Nevus Comedonicus Clinical Presentation

Updated: Jan 27, 2020
  • Author: Marjon Vatanchi, MD; Chief Editor: William D James, MD  more...
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The lesions are typically present at birth or develop in early childhood. They are usually asymptomatic. However, one case report described itching as an accompanying symptom. Patients usually seek help for cosmetic reasons. The lesions grow as the patient does and often grow faster at puberty. Patients may be able to express keratinaceous material from the pores.

With the inflammatory form, repeated bacterial infections, drainage, cysts, fistula and abscess formation, and scarring may develop. [9, 10, 11] Reports from 2015 and 2016 describe nevus comedonicus syndrome complicated by hidradenitis suppurativa‒like lesions. [12, 13] More recent reports detail cases of nevus comedonicus on the scalp with late-onset presentation. [14, 15]


Physical Examination

The lesion appears as a collection of discrete, dilated follicular ostia plugged with pigmented keratinaceous material. [16, 17] Dermoscopy displays multiple, well-defined structureless brown homogenous circular pores with keratin plugs. [18] They can be single or multiple, usually unilateral, and range in size from a few centimeters to involving half of the entire body.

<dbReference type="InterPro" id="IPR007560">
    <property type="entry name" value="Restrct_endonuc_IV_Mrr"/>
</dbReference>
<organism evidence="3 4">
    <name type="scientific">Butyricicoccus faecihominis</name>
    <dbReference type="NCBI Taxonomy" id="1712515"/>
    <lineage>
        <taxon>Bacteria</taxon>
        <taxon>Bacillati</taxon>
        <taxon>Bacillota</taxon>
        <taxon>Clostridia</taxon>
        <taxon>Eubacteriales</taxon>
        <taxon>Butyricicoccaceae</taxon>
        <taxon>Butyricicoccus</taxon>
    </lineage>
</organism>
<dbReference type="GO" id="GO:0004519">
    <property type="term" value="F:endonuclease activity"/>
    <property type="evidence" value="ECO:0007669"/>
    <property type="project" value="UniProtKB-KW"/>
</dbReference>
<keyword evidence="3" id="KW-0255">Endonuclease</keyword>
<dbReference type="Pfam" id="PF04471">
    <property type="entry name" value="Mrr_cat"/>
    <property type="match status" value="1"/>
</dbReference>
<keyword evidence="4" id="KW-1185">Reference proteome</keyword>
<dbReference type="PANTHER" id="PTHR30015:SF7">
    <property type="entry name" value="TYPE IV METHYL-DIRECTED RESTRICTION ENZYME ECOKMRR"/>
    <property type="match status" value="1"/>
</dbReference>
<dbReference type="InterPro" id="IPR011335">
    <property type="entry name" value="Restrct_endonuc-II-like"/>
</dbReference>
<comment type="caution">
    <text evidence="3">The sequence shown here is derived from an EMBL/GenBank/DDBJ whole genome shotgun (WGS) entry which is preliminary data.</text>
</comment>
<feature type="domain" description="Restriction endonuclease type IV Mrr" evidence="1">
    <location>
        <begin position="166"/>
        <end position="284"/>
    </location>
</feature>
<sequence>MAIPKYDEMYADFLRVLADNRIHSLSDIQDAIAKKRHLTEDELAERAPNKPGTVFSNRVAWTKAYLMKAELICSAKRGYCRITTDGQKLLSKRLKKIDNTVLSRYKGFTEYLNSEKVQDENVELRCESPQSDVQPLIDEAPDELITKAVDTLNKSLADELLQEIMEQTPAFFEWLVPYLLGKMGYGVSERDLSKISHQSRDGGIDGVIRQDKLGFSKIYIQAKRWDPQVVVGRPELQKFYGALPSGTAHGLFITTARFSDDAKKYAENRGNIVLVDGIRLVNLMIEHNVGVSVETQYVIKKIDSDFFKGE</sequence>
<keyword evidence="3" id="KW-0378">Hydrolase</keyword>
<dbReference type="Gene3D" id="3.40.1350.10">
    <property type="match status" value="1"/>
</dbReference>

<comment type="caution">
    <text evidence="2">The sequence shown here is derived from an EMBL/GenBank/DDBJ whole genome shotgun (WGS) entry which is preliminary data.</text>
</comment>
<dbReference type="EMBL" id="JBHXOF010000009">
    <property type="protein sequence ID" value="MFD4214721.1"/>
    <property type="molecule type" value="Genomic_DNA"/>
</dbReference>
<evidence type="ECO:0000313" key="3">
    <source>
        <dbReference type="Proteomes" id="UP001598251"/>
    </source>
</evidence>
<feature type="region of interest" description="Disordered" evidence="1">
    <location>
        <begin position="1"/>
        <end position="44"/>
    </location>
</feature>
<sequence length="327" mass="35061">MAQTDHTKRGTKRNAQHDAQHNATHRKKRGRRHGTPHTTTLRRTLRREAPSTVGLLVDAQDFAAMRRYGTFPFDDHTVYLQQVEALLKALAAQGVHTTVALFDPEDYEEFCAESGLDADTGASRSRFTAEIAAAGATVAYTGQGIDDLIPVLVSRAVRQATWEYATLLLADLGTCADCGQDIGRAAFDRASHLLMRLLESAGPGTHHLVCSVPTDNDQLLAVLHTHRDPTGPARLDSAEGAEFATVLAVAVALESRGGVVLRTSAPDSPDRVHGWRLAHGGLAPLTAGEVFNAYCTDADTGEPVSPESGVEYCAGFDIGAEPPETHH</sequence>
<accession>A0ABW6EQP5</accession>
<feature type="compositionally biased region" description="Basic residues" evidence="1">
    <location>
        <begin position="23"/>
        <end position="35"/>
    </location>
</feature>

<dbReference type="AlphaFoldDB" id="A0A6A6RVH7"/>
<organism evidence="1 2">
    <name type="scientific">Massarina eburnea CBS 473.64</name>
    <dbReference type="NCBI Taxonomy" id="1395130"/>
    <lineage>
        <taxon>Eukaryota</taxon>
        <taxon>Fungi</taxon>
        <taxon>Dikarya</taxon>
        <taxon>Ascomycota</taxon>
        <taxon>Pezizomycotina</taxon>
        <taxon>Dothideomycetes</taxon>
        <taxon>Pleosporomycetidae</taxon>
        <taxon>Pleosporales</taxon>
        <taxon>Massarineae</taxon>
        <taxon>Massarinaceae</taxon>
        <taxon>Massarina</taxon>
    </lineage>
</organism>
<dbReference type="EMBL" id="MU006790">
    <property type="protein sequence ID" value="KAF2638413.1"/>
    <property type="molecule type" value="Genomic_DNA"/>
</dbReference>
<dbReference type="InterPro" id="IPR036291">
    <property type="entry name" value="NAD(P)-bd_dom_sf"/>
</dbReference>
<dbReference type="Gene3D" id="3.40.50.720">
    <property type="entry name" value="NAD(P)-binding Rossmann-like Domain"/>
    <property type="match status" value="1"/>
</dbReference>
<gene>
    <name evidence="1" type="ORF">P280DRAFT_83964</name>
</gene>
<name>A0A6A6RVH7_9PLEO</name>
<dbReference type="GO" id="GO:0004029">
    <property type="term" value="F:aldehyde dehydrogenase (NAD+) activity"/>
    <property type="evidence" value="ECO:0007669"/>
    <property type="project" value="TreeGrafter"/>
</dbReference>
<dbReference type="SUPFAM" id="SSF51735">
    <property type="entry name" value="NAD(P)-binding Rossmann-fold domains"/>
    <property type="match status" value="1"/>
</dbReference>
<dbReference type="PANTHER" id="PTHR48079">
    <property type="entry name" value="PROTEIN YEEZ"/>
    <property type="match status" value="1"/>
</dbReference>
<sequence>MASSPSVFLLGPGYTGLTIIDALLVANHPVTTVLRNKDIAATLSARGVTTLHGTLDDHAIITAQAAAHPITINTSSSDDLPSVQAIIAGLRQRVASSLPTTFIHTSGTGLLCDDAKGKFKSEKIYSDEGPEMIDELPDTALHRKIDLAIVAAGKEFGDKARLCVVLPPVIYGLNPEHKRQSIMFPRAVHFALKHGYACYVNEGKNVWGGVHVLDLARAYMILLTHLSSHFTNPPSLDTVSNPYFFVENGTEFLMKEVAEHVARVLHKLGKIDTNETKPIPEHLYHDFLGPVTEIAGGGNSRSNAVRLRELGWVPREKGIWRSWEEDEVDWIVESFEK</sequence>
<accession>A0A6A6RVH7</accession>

Nevus comedonicus is typically found on the face, trunk, neck, and upper extremities. [19, 20, 21, 22] Rarely, it has been described on the palms [23] and soles, scalp, [24, 25] or penis. [26] When it occurs on the elbows and knees, it can appear as verrucous nodules. When it occurs in the intertriginous zones, the mechanical stress can produce hidradenitis suppurativa–like lesions. [27]

Nevus comedonicus may be linear, interrupted, unilateral, bilateral, present in a dermatomal distribution, following the lines of Blaschko, or segmental. [11, 28, 29, 30, 31, 32, 33]

Nevus comedonicus syndrome is the association of nevus comedonicus with abnormalities in the central nervous system, skeletal system, skin, and eyes as follows:

  • Central nervous system - Epilepsy, electroencephalogram abnormalities, transverse myelitis, microcephaly

  • Skeletal system - Scoliosis, hemivertebrae, spina bifida occulta, foot deformities, absent fifth finger, syndactyly, supernumerary digits

  • Skin - Ichthyosis, trichilemmal cysts, leukoderma, white hairs, Sturge-Weber syndrome, hemangiomas, linear basal cell nevus

  • Eye - Congenital cataracts (unilateral and bilateral) [34]

  • Other - Bilateral oligodontia, [35] multiple basal cell carcinomas, rare systemic malignancies



Persons with inflammatory nevus comedonicus can develop cysts, recurrent bacterial infections, fistulae, and abscesses, and these may subsequently heal with scarring. Treat these lesions with appropriate antibiotics or surgical drainage. Infections may be recurrent.